In today's progressive society, women have started recognizing their true potential and have grown tremendously in all walks of life. They have been a force behind every major decision at home and are seen increasing their presence at the highest management level and in other workplace decision-making positions. Yet, the belief and practice of patriarchy has subjugated women when it comes to managing their money or overall finances. The dynamics of gender politics in urban and rural households, deep-rooted patriarchal conditioning, and intertwined family values have impacted the territory of investment and financial decisions of the women. Globally, women disproportionately suffer from economic discrimination and exploitation. Gender differences in financial inclusion have a far-reaching impact on women's quality of life and autonomy, sometimes exposing their families, and communities to the risk of financial fragility.
As we approach the turn of the twenty-first century, women must make financial decisions independently. It will boost their confidence and create a financially gender-balanced society for the future. Women being continuously gaslighted about their money challenges is rampant in our community. According to one of the findings of Starling Bank, even the highly perceived media content speaks to men and women differently about money. Men are advised on investment strategies, while women are told to stop splurging. The study also suggests that the tonality is often tending towards condescending, didactic and accusatory, with expert and personal testimonials employed as narrative devices to lend persuasive credibility to the financial advice given.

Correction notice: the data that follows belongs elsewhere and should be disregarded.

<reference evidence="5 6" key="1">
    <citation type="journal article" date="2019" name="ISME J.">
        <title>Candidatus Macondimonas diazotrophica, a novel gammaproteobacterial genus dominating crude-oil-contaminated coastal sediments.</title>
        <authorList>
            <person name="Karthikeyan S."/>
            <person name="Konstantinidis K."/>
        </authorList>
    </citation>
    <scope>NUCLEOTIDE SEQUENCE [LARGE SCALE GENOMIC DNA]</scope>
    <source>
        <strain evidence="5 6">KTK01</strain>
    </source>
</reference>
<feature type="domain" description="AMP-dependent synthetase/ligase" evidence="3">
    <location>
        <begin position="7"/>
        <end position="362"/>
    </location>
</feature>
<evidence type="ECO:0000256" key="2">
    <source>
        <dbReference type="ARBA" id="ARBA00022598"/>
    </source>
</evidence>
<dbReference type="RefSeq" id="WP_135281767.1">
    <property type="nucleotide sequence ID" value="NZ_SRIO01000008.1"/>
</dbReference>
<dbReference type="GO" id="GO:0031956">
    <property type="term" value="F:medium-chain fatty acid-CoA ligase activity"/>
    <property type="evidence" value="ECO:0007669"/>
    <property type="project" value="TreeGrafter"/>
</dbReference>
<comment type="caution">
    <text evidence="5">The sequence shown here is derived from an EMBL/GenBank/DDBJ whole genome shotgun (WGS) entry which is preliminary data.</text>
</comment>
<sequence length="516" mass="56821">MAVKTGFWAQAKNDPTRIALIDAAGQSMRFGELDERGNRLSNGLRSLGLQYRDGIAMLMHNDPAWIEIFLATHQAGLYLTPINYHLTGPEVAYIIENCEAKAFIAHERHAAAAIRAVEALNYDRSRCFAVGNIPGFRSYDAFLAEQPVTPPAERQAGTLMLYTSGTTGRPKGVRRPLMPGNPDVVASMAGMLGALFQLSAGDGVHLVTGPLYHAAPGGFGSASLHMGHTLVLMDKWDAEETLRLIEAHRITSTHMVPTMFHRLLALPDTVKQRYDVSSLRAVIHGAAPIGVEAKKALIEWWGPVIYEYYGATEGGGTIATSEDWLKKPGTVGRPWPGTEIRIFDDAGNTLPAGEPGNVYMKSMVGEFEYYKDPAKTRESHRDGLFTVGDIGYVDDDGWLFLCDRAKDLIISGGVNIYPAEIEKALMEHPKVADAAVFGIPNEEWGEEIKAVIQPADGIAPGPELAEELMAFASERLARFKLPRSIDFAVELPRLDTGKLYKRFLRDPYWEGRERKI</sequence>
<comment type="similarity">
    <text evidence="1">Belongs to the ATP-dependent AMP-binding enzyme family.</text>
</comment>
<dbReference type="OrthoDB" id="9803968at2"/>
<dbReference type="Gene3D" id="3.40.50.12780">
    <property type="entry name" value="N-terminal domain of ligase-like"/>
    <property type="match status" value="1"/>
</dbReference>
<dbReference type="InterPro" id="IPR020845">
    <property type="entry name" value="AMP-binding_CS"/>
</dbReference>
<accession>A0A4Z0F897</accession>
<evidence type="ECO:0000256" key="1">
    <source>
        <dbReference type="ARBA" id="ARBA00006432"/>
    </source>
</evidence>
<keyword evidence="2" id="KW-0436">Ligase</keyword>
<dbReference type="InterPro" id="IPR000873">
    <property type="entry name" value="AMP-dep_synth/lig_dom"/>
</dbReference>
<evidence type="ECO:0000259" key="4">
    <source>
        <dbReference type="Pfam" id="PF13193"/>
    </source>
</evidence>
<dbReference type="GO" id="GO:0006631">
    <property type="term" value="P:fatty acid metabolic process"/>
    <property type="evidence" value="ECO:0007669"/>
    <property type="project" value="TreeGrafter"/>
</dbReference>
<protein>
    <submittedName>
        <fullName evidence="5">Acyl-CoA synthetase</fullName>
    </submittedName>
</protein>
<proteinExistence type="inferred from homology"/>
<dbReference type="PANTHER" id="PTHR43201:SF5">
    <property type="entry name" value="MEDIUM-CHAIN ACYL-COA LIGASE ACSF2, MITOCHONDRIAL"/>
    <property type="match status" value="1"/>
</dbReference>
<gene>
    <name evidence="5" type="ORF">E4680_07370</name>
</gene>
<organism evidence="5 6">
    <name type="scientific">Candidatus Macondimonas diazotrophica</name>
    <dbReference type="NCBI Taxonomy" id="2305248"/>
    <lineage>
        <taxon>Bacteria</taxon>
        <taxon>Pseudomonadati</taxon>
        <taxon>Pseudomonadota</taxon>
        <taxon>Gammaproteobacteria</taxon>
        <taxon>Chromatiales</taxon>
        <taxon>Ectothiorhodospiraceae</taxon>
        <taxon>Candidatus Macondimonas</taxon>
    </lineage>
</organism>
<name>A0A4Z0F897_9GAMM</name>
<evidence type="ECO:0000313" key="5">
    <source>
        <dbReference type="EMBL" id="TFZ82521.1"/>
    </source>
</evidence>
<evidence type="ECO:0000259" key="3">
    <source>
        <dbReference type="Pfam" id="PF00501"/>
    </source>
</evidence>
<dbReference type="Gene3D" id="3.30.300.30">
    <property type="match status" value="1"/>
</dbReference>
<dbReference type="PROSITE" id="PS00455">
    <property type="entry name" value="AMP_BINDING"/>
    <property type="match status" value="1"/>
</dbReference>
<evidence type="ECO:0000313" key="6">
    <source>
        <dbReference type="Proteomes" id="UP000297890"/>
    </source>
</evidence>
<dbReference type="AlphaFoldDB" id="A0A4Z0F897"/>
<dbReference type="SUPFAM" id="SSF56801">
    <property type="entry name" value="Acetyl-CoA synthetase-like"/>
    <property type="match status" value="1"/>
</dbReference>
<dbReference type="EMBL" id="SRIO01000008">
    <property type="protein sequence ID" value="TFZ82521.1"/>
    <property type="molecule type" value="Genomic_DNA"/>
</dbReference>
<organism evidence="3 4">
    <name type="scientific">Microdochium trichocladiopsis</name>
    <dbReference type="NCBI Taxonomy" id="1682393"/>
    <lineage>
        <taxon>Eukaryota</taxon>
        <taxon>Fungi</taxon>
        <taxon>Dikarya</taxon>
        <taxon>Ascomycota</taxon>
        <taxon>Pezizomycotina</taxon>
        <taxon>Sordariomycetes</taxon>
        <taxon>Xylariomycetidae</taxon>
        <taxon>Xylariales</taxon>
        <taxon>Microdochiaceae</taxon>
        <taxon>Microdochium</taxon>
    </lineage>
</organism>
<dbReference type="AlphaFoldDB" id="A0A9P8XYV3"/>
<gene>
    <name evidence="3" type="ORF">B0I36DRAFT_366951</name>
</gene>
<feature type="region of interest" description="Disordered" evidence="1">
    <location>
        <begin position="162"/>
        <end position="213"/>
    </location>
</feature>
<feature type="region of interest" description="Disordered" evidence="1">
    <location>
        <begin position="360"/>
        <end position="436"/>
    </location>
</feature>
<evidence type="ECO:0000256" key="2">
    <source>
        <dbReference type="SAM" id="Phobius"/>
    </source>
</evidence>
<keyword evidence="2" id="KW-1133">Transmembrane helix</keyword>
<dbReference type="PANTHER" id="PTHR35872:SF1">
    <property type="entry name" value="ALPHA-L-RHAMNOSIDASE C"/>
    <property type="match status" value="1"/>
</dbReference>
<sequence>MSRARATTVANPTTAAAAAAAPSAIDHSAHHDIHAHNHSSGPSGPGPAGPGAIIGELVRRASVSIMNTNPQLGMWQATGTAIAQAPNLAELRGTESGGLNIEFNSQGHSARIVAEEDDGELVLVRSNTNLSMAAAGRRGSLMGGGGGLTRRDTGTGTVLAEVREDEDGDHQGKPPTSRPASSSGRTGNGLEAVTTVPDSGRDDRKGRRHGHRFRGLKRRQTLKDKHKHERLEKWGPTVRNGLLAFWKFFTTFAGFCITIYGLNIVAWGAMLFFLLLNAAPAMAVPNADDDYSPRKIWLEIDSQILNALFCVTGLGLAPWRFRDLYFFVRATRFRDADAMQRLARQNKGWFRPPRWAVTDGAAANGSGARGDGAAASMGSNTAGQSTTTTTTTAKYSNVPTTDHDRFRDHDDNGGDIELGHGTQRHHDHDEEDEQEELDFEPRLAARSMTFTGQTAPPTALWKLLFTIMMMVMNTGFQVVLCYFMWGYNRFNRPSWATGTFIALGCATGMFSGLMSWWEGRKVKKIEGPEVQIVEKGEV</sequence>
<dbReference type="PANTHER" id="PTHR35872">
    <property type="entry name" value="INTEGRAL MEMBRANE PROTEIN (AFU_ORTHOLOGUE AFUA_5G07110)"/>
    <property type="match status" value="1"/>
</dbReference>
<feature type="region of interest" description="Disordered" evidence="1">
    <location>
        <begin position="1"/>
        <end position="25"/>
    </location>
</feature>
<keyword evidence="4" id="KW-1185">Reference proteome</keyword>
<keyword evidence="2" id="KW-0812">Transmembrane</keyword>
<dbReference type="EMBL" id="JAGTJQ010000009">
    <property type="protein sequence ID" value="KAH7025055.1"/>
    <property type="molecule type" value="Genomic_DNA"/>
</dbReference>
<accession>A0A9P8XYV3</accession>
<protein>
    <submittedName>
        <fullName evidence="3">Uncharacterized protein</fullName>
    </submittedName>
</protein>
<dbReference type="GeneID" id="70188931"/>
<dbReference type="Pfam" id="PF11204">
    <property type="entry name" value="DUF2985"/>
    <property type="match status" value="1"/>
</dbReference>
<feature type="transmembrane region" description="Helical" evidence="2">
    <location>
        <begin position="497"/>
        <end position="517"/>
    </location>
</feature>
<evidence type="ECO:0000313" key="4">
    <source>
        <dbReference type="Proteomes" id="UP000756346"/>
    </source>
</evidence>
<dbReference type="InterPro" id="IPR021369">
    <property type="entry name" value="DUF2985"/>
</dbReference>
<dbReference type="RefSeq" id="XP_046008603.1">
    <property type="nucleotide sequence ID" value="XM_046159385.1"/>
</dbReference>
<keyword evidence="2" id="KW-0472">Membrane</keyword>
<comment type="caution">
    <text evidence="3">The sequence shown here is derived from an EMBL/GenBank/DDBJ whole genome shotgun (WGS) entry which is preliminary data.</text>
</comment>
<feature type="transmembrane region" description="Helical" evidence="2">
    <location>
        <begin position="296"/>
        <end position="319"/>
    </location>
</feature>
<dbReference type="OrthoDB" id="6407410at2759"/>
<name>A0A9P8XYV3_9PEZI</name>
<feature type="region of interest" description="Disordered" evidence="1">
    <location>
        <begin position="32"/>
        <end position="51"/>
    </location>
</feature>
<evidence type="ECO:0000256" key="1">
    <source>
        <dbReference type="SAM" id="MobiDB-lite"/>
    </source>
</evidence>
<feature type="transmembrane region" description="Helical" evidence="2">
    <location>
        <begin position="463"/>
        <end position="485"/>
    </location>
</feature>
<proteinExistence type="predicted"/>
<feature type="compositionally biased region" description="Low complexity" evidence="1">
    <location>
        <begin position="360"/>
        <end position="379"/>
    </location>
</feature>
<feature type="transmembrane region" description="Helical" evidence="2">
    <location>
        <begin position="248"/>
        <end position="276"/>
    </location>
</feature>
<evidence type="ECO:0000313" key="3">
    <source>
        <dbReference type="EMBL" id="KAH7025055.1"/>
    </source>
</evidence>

Women of modern society must understand that being gaslit for their ability to make financial decisions distorts the sense of reality. It is one of the most dangerous things as it invalidates personal perception. They must sense that it's a control tactic that leaves them victimized of altered reality in which they begin to question even their own intellect. By creating chaos, gaslighters hold all the power in the relationship, as women become increasingly oppressed. It is paramount to know that the long-term effect of being a victim of financial gaslighting can cause serious wellness issues, too for them, such as anxiety, self-doubt, insecurity, paranoia and distrust. Hence, it is crucial to coupon-clipping her way out to prosperity and resolve the gender wealth gap. Deep-level impact on social transformation only occurs when the concept of patriarchy is shaken and conditions supporting eve empowerment are created for women to experience financial freedom.
Women worldwide, known for their excellent management skills in running a home, should not be dependent on men in making financial decisions involved in planning for retirement or other investments. Financial literacy, economic freedom and encouragement to form their own financial identity are essential aspects for their growth.